UKT: Nagathein could have spelled the Hindi name {rhi-ka-ka-I} (which Burmese-Myanmar literates would read "shi-ka-ka-i"Pleased, in which case, we could safely say that the plant is the same as mentioned by http://labshelf.com/shikakai-fruit.html : " "shikakai" (or Shikai) which literally translates as 'fruit for the hair' " .
English common name used in Myanmar :

• Acacia concinna is a small shrub-like tree which grows in the warm, dry plains of central India. For centuries the people who have had access to this tree have used its pod-like fruit to clean their hair. They collect, dry and grind this pod into a powder which is considered a superior cleanser for "lustrous long hair" and has been reported as "promoting hair growth and preventing dandruff". Because of these benefits, this powder was named "shikakai" which literally translates as "fruit for the hair" . http://labshelf.com/shikakai-fr
Part used and uses :
• Leaf -- Ascites; Hepatitis; Unproductive cough; Leprosy; Haemorrhoids; Tumours; Indigestion; Biliousness; Expectorant; Good for heart. Fruit -- Abortifacient; Cathartic; Antidote for snake venom; As hair shampoo for antiseptic  and antidandruff; Pain due to cystitis. Seed -- Emetic; Diuretic; Cathartic. -- KS-TMN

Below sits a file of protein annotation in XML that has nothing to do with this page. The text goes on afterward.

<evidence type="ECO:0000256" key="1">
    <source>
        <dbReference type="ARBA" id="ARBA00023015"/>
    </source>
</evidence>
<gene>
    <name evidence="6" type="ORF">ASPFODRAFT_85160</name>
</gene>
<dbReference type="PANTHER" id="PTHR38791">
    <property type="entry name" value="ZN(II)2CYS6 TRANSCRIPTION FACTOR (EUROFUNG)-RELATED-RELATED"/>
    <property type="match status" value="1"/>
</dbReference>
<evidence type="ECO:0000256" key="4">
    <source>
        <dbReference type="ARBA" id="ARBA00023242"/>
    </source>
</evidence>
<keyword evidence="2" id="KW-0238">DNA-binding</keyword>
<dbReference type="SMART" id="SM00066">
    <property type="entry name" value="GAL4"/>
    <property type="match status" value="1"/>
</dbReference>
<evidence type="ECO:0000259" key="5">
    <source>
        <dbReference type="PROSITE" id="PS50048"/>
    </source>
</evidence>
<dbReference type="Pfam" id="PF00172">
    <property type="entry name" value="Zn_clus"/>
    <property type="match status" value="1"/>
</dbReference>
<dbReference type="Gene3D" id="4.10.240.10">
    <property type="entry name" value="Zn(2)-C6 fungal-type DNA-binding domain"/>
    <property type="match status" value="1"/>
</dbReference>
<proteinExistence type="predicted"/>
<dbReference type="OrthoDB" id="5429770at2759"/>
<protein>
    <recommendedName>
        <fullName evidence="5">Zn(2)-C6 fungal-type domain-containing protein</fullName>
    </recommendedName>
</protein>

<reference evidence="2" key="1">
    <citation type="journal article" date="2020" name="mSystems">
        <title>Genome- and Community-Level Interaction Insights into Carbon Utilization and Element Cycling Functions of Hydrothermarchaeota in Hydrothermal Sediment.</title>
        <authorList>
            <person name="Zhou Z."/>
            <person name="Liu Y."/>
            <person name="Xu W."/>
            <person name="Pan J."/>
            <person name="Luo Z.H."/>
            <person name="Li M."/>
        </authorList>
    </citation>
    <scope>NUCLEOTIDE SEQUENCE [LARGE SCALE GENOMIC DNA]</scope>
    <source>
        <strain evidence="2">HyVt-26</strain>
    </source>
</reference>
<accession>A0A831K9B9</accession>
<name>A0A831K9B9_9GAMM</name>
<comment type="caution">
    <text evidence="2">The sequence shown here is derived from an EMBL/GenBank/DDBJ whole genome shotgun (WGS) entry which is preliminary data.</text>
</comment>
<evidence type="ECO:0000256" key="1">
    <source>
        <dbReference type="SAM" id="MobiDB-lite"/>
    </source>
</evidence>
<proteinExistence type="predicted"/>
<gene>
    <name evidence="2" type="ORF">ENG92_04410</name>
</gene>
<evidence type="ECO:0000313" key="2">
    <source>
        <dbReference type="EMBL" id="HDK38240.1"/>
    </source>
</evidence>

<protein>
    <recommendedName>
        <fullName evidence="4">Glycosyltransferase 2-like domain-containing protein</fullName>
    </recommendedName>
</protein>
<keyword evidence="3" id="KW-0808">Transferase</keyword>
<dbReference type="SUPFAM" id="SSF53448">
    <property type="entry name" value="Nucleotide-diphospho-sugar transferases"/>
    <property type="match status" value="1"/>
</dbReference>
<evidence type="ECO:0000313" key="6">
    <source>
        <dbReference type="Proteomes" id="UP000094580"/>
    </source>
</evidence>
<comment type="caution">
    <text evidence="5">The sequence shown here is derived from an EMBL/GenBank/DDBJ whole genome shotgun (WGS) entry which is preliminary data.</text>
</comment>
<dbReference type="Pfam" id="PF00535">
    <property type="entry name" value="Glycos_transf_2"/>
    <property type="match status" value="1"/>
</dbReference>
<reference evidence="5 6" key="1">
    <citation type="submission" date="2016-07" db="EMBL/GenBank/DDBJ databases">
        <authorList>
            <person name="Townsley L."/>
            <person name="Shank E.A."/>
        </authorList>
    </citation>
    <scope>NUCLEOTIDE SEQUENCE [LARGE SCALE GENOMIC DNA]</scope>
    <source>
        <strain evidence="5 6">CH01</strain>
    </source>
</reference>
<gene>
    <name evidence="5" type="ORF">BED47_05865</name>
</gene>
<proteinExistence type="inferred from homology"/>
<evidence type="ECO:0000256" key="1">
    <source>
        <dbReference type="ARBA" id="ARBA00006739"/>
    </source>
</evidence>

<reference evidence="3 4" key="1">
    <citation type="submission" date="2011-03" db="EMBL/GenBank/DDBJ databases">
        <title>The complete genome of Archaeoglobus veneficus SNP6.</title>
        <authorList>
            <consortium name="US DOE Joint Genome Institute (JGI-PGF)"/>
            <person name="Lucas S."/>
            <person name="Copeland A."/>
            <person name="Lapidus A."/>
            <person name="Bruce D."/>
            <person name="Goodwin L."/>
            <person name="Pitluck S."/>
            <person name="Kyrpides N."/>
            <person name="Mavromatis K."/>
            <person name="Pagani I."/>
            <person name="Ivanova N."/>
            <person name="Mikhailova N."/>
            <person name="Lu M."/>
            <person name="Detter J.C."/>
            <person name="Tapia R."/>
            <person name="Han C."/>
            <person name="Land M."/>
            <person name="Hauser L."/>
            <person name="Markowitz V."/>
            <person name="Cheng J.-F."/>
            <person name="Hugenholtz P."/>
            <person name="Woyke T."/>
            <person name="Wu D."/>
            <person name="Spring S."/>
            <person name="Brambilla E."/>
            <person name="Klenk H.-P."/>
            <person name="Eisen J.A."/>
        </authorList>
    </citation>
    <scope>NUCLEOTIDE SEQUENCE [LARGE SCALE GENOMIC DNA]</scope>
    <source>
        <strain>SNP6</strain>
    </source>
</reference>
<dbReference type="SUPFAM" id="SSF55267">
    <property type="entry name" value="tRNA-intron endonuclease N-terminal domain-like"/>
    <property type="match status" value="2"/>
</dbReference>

• Bark, leaves, pods -- www.pioneerherbs.com/acacia_concinna.htm
Ethnobotany (Worldwide use):
Today this fruit is grown commercially in large quantities in India and the Far East. As a result, shikakai powder is readily available and continues to be commonly used as a preferred shampoo. The dried, powdered fruit is sold in attractive packages that show women with long, beautiful, shiny hair. Many popular brands are sold throughout India.
   Typically, shikakai is mixed with water to make a paste which is worked through the hair. It lathers moderately and cleans hair beautifully. It has a natural low pH, is extremely mild, and doesn't strip hair of natural oils. Usually no rinse or conditioner is used since shikakai also acts as a detangler. This ancient product is probably the world's original pH balanced shampoo.